Because I only used part of the chuck for last night’s dinner, I had two pounds of chuck that I needed something to do with. I decided to make pot roast in a crock pot. Things were getting pretty busy with work, so it was nice to make a meal that pretty much just takes care of itself. Plus, I had a shelf full of barbecue sauces that I had bought while in Iowa. Pot roast makes for a good palette to compare.
- veggies: I peeled and cut about five carrots into slightly-larger-than-bite-sized pieces. this was kind of a lot of carrots. but i was trying to get rid of the rest of the bunch i had in the fridge. I also cut an onion into large chunks. I was going to put in a couple of celery stalks too, but when I pulled them out of the fridge, they were limp and soggy. so I skipped that. I also sliced up about 4 cloves of garlic and put that in too. All of this, I put into the bottom of my crock pot.
- beef: I happened to use chuck this time and put it on top of the veggies. I had two pounds of it left over from when I made a beef and mushroom ragu. You can use pretty much any cut of beef. But you really want to use a cheaper cut of meat in a slow cooker recipe. Cheaper cuts of meat have things in them that don’t cook out quickly. That’s what makes them cheaper. But, if you are going the invest the time to slow cook, the return on your investment is a yumminess that comes from the melted cheapy parts. And that’s something you can’t get from expensive cuts.
- water: I put the crock in the fridge before I left for work and then called Sarah at about 1pm to add some water to the crock and start it going. I had an afternoon full of meetings, and I knew I wouldn’t be home until about 8pm.
- potatoes: I had also told Sarah to add in some potatoes at about 2 hours before mealtime. I tried to also get her to add a package of pearl onions from the freezer. But I was calling her on my way to meet a client. And I was walking underneath the el on lake at the time, so she couldn’t hear me because of a passing train.
This recipe is essentially exactly the same as my crock pot recipe for pork shoulder. I don’t even think I added any seasonings this time. I mean, the vegetables are the seasoning. I like for the meat to be simple. That way, I can repurpose the leftovers easily. Also, I wanted to try some sauces.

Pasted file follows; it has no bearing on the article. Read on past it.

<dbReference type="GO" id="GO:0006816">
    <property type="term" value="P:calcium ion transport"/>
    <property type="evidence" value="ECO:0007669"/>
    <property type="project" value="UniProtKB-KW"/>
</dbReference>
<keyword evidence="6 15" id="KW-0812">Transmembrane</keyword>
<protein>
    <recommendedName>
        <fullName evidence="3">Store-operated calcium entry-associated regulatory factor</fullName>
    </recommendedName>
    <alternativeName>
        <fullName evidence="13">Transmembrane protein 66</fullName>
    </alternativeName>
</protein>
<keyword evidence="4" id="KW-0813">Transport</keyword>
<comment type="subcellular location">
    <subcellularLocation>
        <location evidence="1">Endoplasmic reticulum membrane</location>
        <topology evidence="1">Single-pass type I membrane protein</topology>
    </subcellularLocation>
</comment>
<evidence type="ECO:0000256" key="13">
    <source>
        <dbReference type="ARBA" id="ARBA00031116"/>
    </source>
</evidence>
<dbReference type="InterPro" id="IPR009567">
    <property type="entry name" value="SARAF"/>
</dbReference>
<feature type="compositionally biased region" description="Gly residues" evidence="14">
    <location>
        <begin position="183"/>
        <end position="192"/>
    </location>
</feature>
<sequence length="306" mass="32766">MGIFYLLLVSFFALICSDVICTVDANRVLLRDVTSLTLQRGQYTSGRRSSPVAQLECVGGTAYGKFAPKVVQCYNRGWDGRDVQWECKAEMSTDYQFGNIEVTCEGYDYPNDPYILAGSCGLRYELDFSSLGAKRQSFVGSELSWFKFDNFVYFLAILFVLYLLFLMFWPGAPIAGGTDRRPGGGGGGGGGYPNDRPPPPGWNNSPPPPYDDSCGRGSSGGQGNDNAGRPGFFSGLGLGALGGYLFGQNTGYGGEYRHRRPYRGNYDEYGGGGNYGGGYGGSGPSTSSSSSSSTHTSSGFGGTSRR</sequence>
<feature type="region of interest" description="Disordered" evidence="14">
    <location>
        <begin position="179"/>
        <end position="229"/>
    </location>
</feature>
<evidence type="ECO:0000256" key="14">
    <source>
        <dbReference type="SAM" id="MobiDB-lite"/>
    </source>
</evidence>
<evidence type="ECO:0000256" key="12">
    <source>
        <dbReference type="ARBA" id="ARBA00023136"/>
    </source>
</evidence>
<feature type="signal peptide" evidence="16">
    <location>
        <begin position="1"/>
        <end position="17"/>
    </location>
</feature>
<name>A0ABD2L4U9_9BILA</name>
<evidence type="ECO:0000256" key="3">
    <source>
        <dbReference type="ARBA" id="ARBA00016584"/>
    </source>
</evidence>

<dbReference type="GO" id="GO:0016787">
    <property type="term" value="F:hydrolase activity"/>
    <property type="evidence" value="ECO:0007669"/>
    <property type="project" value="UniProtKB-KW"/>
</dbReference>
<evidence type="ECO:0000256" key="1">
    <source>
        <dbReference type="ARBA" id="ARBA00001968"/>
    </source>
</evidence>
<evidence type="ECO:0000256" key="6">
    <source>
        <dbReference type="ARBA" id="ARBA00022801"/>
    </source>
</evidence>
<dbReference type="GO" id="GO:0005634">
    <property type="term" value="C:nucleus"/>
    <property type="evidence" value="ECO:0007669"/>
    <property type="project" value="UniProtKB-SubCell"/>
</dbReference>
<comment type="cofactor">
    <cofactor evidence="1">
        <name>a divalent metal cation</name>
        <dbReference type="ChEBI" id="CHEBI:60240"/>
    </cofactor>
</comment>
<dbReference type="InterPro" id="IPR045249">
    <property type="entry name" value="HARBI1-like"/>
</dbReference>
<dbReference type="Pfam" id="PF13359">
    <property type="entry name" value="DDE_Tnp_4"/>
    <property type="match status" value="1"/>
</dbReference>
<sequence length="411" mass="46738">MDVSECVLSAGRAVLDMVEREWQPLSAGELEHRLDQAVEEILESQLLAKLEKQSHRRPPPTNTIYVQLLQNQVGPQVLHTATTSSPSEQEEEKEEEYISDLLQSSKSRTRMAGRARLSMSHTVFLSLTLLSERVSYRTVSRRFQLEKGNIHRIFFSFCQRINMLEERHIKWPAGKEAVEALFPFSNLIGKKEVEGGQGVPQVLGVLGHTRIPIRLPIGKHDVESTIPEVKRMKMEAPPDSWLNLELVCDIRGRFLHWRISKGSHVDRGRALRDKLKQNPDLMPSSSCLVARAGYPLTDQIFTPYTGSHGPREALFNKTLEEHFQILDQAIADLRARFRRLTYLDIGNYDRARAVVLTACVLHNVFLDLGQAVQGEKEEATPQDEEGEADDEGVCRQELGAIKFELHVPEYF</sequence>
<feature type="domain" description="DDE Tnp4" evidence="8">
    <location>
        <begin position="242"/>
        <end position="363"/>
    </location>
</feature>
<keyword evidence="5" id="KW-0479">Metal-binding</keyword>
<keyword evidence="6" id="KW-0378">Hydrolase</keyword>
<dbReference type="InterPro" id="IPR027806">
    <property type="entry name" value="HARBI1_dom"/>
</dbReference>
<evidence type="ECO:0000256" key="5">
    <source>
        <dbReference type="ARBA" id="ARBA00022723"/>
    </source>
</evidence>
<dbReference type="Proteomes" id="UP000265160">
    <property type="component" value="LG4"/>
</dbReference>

As a control, we had Cookies. Cookies is my favorite barbecue sauce for beef. It’s what we always have. With this pot roast, the Cookies was good. Superb, really. It makes you make food sounds when you eat it. Yum yum yum mmm mmm mmm mmmmmm.
The experimental sauce for the day was Countryside. This is a sauce that I picked up in Iowa. I don’t remember exactly where it was that I got this. Either it was Hy-Vee, of Kurt Warner fame, or Fareway.
Fareway is an anachronism, and shopping there is like flipping through the pages of an outdated marketing textbook. Mostly though, it reminds me of a Kitchen Of Tomorrow exhibit from the 50s. Everything is clean and super white, almost monochromaticly so, despite the best efforts of modern day products that are vying for your attention.
At Fareway, the stockers and managers and cashiers all seem to know all the customers. And they banter back and forth about things that are just completely foreign to me, like deer hunting or college football. Fareway is “in town,” which means that you generally don’t just stop in for an item or two. One time, I went there with Sarah’s 10 year old niece (Sarah and I had boarded Buddy at the local vet for a couple days. I was picking the dog up, and my niece wanted to tag along). We bought a couple of things that Sarah wanted me to pick up while I was in town: milk, eggs, and some other things. And I think that is when I bought this barbecue sauce. I think I also bought some candy and juice boxes to spoil the nieces and nephews with.
The Countryside barbecue was sweet. Cheap Chinese food sweet. Almost like sweet and sour sauce. With the beef, it was not so good. So we stuck to the Cookies.
Although, I suspect that this will be quite awesome with pork.